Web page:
NOW I UNDERSTAND

lushI am thinking of taking a part of this essay and adding to a short story I am writing. Please leave your constructive criticisms and advise. It would be greatly appreciated and will be paid forward.

Sada glances at the blank page on her lap. Pen to paper she is thinking about the story she has to write for the next day’s assignment. 

Her mind empty as the document that lay before her, she quickly looks at the baseball game on TV.  Score is 0 to 1; third inning; San Francisco Giants against Colorado Rockies.  Favor Giants, Aaron Rowand up, no one on base. What is up with Brian Wilson and that beard? The hum of the clothes dryer can be heard in the background.

“What do I have to say” she thinks with opened eyes and wrinkled forehead as she sits in the overstuffed chair, wrapped in a blanket hoping for the epiphany to arrive.  She notices the shadow of her pen in hand as it skates across the lined tablet.  Written words make little sense but could be the birth of a new person or split personality. She rereads the assigned chapter “Juggling” for inspiration.  Jerome Stern, the author advises “use actions you can describe authoritatively”.  She outlines a list of her specialties.  Long career in stocks and bonds; motherhood; spouse; divorce; fencing; racket ball, now golf and other usual life experiences. Oh, the disappointment this essay is not flowing with words and ideas, vivid descriptions, detailed and deep expressions that all would enjoy reading.  Pamela Houston, a recent speaker in the class, emphasized writing is not easy, it is incredibly hard.  Sada smiles at that thought because Pam is a talented, experienced awarded writer, and she has the same issues.  What would Amy Tan do?

“Buster Posey up at bat, bottom of fourth, no one on base” screeches the TV announcer.

Frustration increases, distress increases.  Her stomach muscles tighten.  Her throat becomes parched.  She is on the third bowl of stoned ground white tortilla chips.  She pauses for the right theme to race from her brain to her hand and onto that lined tablet.   Every topic that comes to mind simply does not make sense and is not good enough.  The sound of the clock ticks a second, a minute, an hour has passed. Sada closes her eyes, holds her head in her hands and tries to visualize the story.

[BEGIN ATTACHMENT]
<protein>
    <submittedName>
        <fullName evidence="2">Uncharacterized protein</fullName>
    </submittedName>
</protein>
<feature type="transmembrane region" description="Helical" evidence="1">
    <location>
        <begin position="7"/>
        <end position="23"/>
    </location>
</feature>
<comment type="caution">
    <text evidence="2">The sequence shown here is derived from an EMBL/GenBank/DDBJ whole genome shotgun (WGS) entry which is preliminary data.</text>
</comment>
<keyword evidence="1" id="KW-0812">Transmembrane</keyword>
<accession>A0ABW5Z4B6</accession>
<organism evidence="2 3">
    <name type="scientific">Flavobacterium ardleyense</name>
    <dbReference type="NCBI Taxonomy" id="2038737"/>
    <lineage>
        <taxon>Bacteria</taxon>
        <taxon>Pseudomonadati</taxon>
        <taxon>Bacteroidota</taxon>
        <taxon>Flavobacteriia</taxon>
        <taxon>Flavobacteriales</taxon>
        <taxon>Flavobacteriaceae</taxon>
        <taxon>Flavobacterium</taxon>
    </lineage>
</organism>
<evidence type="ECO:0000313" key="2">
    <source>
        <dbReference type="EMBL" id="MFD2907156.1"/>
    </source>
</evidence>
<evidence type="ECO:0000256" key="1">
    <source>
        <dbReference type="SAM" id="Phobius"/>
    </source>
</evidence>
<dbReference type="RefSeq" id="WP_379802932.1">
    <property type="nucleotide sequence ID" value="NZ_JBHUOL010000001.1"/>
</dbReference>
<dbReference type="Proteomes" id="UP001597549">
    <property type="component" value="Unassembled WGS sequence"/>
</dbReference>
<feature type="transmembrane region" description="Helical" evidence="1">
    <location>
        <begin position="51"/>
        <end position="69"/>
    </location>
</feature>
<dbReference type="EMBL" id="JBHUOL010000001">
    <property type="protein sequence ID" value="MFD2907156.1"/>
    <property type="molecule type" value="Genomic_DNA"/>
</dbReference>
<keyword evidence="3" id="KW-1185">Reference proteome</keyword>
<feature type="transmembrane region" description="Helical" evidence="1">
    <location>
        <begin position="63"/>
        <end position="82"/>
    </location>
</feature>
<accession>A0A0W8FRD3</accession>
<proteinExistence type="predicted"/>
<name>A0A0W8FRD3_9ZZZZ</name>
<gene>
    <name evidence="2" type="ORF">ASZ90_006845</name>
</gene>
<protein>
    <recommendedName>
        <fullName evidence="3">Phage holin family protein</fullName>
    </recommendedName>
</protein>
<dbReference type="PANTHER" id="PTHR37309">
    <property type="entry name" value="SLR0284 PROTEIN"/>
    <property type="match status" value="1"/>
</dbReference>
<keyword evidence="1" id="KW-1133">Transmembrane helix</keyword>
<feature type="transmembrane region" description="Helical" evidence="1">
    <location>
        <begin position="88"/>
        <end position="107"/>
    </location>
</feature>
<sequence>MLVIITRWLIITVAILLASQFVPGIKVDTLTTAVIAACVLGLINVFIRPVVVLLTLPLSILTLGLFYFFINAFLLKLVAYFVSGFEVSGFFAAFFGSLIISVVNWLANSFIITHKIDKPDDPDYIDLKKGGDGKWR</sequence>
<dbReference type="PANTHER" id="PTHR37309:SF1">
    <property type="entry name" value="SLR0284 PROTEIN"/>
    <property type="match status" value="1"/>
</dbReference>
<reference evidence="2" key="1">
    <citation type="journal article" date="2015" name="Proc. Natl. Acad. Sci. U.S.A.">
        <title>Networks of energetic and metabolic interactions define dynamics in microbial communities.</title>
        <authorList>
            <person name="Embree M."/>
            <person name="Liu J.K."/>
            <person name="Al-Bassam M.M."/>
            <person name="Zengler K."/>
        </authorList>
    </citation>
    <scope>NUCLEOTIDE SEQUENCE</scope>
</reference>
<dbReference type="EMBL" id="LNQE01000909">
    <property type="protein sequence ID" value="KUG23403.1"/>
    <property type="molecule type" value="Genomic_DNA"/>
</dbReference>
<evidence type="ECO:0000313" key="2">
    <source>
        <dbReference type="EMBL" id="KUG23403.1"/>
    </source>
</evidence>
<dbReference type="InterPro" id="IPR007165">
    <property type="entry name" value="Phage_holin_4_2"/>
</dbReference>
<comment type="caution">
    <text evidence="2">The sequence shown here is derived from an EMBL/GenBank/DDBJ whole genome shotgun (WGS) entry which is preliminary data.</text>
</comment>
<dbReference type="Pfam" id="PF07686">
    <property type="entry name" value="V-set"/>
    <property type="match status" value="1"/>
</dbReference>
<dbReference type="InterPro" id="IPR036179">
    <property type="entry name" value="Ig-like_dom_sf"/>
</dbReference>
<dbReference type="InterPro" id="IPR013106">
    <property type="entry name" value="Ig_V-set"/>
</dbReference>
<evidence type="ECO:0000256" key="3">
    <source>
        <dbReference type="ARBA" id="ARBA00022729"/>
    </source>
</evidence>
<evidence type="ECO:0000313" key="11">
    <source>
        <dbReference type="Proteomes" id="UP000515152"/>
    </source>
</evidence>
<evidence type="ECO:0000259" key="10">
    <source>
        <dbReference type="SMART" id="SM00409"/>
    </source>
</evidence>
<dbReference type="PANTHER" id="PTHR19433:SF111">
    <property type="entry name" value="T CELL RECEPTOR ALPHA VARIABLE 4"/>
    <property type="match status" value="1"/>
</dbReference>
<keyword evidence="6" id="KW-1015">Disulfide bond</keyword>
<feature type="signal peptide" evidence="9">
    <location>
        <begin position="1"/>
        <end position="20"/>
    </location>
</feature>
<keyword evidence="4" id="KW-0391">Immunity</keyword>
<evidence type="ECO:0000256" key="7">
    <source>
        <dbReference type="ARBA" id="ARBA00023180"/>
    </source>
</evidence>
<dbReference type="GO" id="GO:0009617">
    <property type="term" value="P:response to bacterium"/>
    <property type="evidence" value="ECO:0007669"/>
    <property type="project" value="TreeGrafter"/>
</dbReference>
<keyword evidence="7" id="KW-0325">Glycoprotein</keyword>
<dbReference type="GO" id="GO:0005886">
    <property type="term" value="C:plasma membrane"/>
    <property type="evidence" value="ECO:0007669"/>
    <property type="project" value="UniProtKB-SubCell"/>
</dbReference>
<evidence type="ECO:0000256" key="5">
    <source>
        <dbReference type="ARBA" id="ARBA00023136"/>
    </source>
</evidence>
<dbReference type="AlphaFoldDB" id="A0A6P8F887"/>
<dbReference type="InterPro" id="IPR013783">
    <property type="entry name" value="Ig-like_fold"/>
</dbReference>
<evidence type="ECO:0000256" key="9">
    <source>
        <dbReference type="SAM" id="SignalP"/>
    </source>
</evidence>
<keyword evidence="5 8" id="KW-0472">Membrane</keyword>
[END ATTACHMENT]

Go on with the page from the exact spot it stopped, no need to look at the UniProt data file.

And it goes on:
She sees a scared little girl sitting in the second seat, third row in the large Catholic city school classroom.  The black board walls and tin lockers surround the 60 little girls dressed in the same navy blue plaid jumpers over white blouses with puffy sleeves.  The eight year old students stare at a large crucifix that hangs on the wall they face daily.  There is a man’s figure suspended on a cross.  He is scantily dressed with blood on his body and thorns crowning his head.  There are nails in his hands and feet supporting him on the cross.  All the eyes are down and hands folded neatly on their desks.  Sister Mary Margaret, dressed in the Sister of Charity habit, stands before the class.  Her fingers fondle one of the large rosary beads wrapped around her waist.  The nun’s eyes scan the classroom back and forth looking for the unfortunate child to answer the question.  Please, dear God, don’t let it be me.  No matter what answer I give, it simply won’t be good enough.

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